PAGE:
This past weekend of European soccer was a strange one, in which the hands of fate conspired to turn two sets of fans into enemies of their own team. In the English Premier League, Liverpool fans cheered as their team went down to Chelsea 2-0, because this result would keep their hated rivals, Manchester United, in second place. They actually jeered their own team when it looked like they were trying to mount an attack or get some shots on goal. The same dynamic occurred in Italy as well, with Lazio fans, in their own home ground, joining with Inter fans to cheer the defeat of the team they support, as this would help prevent the hated Roma from gaining ground in the title race.
The television commentators for the Lazio-Inter game expressed a subdued sense of disgust at the way the match unfolded, feeling that the Lazio players were basically going through the motions, and not really attempting to win. The same accusations were leveled at Liverpool players as well. I think it is fair to say that there is definitely some truth to these comments for anyone who watched the performances on the field. Likely these players knew what the fans expected of them, and were not about to cross some of the most powerful supporters’ groups on the continent.
So what are football/soccer fans motivated more by: love or hate? Based on Saturday’s evidence, it seems that hate of the enemy is the dominant impulse, if one is willing to wish and cheer for the defeat of one’s own team. If one, in fact, expects players to not put in their full effort in order to spite one’s rivals. I asked myself when watching the Lazio game if I would do the same. If the Quakes getting defeated would prevent the Scumaxy (or L.A. Galaxy as they’re known by some) from winning the championship, would I cheer the opposing team, if the result meant little for my own team? I think the reality is that I probably would.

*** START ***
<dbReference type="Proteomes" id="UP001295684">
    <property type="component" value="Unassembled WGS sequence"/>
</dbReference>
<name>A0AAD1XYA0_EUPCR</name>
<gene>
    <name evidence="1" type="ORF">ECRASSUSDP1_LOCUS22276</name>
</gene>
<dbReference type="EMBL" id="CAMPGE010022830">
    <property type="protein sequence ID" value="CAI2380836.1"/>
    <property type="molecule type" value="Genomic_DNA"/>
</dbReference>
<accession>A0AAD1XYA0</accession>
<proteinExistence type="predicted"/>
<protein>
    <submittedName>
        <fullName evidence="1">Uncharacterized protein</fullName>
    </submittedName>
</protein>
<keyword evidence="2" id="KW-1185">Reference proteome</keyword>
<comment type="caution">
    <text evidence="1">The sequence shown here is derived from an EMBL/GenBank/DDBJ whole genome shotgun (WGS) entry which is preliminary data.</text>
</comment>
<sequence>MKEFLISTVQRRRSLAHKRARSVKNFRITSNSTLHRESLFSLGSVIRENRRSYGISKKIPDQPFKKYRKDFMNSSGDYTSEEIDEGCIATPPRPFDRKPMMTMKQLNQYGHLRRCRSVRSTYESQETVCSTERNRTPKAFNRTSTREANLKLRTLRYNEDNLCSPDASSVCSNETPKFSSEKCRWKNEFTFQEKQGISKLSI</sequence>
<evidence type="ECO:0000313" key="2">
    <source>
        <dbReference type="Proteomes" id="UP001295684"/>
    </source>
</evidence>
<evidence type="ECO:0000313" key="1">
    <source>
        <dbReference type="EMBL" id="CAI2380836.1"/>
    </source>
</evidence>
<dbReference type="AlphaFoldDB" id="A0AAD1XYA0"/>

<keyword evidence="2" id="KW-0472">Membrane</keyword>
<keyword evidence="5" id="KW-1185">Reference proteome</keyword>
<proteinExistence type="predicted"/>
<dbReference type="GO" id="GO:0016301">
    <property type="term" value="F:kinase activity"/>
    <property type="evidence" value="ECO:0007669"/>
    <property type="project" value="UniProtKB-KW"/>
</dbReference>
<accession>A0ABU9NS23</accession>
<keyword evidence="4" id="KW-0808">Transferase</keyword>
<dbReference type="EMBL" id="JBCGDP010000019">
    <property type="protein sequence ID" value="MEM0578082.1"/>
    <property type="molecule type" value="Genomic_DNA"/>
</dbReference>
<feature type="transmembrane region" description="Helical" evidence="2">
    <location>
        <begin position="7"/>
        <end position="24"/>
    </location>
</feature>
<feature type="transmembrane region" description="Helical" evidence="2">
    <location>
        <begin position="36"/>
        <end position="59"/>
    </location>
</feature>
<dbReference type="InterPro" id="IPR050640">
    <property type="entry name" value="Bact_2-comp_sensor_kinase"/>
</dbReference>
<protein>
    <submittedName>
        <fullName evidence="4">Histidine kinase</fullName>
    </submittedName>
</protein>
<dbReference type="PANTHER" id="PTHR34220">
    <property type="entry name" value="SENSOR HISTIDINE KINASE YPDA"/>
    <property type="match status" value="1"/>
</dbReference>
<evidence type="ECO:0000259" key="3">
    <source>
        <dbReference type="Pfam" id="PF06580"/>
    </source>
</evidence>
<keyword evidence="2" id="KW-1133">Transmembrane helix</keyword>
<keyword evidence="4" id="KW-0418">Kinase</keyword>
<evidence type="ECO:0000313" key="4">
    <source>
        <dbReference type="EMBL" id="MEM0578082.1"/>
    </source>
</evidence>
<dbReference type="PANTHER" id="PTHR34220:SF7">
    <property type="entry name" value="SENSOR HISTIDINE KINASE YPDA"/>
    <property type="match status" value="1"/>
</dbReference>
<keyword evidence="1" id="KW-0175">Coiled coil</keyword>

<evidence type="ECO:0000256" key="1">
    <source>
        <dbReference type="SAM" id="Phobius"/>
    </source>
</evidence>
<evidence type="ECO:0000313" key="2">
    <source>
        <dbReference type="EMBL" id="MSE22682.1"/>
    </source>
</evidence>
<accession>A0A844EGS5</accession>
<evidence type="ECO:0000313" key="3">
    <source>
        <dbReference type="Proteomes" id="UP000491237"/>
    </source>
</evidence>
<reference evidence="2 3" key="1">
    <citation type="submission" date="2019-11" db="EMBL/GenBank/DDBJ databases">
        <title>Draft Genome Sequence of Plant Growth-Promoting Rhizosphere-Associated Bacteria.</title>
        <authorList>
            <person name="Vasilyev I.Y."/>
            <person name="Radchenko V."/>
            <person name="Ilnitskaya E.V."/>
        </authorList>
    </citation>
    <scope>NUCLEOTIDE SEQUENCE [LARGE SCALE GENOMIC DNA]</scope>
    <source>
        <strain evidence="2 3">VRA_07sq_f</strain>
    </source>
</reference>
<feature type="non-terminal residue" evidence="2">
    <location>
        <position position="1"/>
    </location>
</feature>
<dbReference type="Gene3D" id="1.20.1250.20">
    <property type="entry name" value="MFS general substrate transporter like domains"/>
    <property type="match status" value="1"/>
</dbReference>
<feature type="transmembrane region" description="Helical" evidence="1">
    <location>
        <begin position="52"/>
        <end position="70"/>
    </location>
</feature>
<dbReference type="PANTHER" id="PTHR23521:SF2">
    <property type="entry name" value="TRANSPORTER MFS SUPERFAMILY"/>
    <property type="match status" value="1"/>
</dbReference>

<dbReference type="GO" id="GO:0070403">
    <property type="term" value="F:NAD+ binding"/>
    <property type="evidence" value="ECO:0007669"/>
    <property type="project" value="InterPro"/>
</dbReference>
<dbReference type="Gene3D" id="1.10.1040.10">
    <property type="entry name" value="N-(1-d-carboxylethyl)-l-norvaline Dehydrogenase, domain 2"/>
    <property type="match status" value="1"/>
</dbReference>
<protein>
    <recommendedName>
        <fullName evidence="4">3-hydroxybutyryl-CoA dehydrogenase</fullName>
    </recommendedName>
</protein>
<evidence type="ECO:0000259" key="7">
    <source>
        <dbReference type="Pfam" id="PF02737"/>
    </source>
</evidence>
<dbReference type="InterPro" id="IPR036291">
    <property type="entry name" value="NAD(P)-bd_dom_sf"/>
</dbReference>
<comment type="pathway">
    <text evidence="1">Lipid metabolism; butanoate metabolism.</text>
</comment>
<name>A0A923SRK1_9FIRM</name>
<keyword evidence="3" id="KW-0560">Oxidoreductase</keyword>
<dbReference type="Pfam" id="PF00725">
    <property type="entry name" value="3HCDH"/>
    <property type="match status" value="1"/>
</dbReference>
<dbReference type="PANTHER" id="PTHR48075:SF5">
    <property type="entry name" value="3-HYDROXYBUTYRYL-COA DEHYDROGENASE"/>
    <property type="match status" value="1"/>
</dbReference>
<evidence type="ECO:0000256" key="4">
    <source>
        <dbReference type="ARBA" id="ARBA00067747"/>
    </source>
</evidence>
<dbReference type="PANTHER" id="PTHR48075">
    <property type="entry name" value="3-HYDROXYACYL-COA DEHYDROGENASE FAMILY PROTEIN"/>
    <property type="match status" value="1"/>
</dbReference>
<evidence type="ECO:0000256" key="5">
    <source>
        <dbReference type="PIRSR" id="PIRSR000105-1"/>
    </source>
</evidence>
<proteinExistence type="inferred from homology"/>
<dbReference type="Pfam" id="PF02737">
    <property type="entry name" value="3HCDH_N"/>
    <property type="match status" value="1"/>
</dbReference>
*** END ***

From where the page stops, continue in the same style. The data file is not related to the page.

This all makes sense in the context of the sport we love, but what about in the political sphere? Don’t leftists and those committed to change often cheer our own defeat, with the feeling that we are at least preventing the victory of our rivals? I found myself during these last presidential elections hoping for an Obama victory, even though I knew it would do nothing substantial for everyday people, just because it would sit uneasily in the stomachs of the many consciously and subconsciously bigoted people in the country. Isn’t it true that, at times, we invest emotion and energy in organizations, unions, non-profits, and politicians that not only represent values that don’t sit well with our own beliefs, but that actually represent our own defeat? Far right wing forces are certainly our most hated and dangerous enemy. Not just the Tea Party extremists, but the politicians and people with power who pursue the neoliberal agenda with the most gusto (like Bush and company). They are certainly the Man United to our Liverpool (or vice versa).
But what about the others who also represent our defeat? The Chelsea to our Liverpool in this analogy. At the end of the day we have to figure out what we are doing here. Are we simply playing a game of biding our time, and wishing simply that the worst of our enemies doesn’t win out, or are we aiming to win the whole thing? Let’s face it, in the grand scheme of things, we are actually somewhere around Scunthorpe United (look it up on Wikipedia if you don’t know what division they are playing in or who they are, apologies to Scunthorpe fans). If we are ever going to realize our dreams, we need to be committed to building ourselves up, piece by piece, in a long and patient process that means building a spirit that resists all defeat, from all comers. The love, pride and hope for our own “club” must come first now, as the hate has us stuck permanently at mid-table.